Wang, a vendor from Anhui province, sells live chickens at Hongmiao agricultural produce market in Shanghai on Thursday, about two months after a ban on sales of live poultry was imposed following the H7N9 avian flu outbreak. GAO ERQIANG / CHINA DAILY
Going to the market to buy a live chicken was the first thing on Wu Hongmin's schedule this weekend.
When the 51-year-old housewife heard the news that live poultry markets in Shanghai would reopen after being shut down for more than two months since the outbreak of the H7N9 bird flu, she was pleased.
"I'm delighted that fresh chicken is back on our table, and I think the poultry will be much safer than before because of the more restricted examination process," said Wu, who believes live poultry tastes better and is more nutritious.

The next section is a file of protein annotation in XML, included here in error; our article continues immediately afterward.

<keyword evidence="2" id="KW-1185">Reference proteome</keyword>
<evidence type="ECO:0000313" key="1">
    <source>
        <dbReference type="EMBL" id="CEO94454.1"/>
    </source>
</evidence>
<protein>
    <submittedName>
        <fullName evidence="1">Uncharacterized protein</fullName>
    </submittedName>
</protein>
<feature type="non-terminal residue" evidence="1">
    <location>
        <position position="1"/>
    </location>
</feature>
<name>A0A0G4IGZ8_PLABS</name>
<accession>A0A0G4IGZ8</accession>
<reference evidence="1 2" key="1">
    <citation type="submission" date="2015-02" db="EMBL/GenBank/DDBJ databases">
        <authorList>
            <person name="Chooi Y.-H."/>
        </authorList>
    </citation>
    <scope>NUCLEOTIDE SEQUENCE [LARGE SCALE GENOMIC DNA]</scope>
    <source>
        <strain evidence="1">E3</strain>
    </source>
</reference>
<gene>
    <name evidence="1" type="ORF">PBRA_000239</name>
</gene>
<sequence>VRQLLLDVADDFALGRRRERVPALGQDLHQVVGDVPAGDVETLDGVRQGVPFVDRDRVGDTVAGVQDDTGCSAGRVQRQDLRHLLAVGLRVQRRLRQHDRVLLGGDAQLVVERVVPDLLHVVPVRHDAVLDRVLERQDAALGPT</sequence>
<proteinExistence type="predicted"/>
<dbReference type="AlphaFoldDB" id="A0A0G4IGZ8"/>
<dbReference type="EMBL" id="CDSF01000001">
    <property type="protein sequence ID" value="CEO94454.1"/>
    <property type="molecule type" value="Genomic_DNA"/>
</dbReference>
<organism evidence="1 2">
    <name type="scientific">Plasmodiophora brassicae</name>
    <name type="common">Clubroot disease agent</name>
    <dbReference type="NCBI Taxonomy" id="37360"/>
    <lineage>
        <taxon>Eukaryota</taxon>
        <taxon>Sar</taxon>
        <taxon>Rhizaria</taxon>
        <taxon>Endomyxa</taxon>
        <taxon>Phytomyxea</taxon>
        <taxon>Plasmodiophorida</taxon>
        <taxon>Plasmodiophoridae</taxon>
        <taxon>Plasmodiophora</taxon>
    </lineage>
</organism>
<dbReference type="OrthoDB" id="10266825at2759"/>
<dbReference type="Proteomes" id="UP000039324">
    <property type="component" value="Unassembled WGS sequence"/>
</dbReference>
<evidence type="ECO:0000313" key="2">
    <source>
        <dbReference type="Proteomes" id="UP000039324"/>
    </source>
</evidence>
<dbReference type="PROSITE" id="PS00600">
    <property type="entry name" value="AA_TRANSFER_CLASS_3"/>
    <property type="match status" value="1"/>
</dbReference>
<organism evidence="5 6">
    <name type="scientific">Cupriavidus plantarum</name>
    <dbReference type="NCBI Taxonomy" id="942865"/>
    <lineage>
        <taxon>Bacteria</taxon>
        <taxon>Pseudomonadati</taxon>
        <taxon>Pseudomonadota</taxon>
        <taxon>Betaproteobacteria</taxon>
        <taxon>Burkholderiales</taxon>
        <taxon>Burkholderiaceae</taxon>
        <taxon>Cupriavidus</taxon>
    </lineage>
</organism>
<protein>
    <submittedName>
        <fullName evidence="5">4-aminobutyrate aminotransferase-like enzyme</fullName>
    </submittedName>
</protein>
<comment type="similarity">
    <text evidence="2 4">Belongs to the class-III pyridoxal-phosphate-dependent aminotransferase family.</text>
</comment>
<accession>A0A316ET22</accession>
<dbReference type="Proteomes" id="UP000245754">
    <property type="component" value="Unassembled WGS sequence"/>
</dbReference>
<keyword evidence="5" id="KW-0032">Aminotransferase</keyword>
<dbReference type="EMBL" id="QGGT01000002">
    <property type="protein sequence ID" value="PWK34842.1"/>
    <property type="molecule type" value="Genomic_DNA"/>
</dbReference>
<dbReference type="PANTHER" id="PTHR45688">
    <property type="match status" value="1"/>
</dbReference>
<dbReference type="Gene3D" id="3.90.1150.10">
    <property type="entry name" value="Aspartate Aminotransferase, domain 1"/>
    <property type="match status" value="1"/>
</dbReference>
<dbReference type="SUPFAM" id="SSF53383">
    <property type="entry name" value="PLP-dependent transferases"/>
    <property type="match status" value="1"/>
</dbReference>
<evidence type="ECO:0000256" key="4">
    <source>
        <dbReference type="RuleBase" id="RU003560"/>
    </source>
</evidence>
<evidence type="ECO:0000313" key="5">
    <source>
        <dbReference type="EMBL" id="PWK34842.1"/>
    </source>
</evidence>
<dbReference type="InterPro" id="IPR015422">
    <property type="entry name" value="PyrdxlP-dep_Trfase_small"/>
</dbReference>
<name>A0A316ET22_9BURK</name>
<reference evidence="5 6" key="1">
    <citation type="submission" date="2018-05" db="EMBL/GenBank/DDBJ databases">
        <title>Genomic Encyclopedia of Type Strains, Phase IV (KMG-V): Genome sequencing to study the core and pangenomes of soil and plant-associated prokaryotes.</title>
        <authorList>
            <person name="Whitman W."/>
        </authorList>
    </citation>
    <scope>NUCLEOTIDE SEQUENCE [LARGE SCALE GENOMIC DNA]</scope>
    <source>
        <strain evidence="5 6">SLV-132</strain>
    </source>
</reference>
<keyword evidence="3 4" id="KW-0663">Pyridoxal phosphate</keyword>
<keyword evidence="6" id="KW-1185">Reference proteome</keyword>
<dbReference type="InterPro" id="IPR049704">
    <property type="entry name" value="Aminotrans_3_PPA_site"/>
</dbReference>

The first group of markets, including 200 retailers and two wholesale venues, reopened on Thursday, selling live chickens, pigeons and quails.
Previously, there were three wholesale markets and 461 retailers.
The new regulation on live poultry trading states that all markets must carry out regular examinations on sellers, equipment facilities, animal epidemic prevention, food safety and environmental protection.
Poultry may only be slaughtered in the selected markets.
Other live poultry such as ducks and geese remaines unavailable.
"We've spent more than two months checking things and decorating to get ready for the reopening," said Gu Yaofeng, director of the general affairs office of the Shanghai Agriculture Central Wholesale Market.
On Thursday, the market sold 1,500 chickens and 950 pigeons, a sharp decrease compared with a combined figure of 20,000 to 30,000 per day before the bird flu outbreak. But Gu said the market will make a full recovery soon.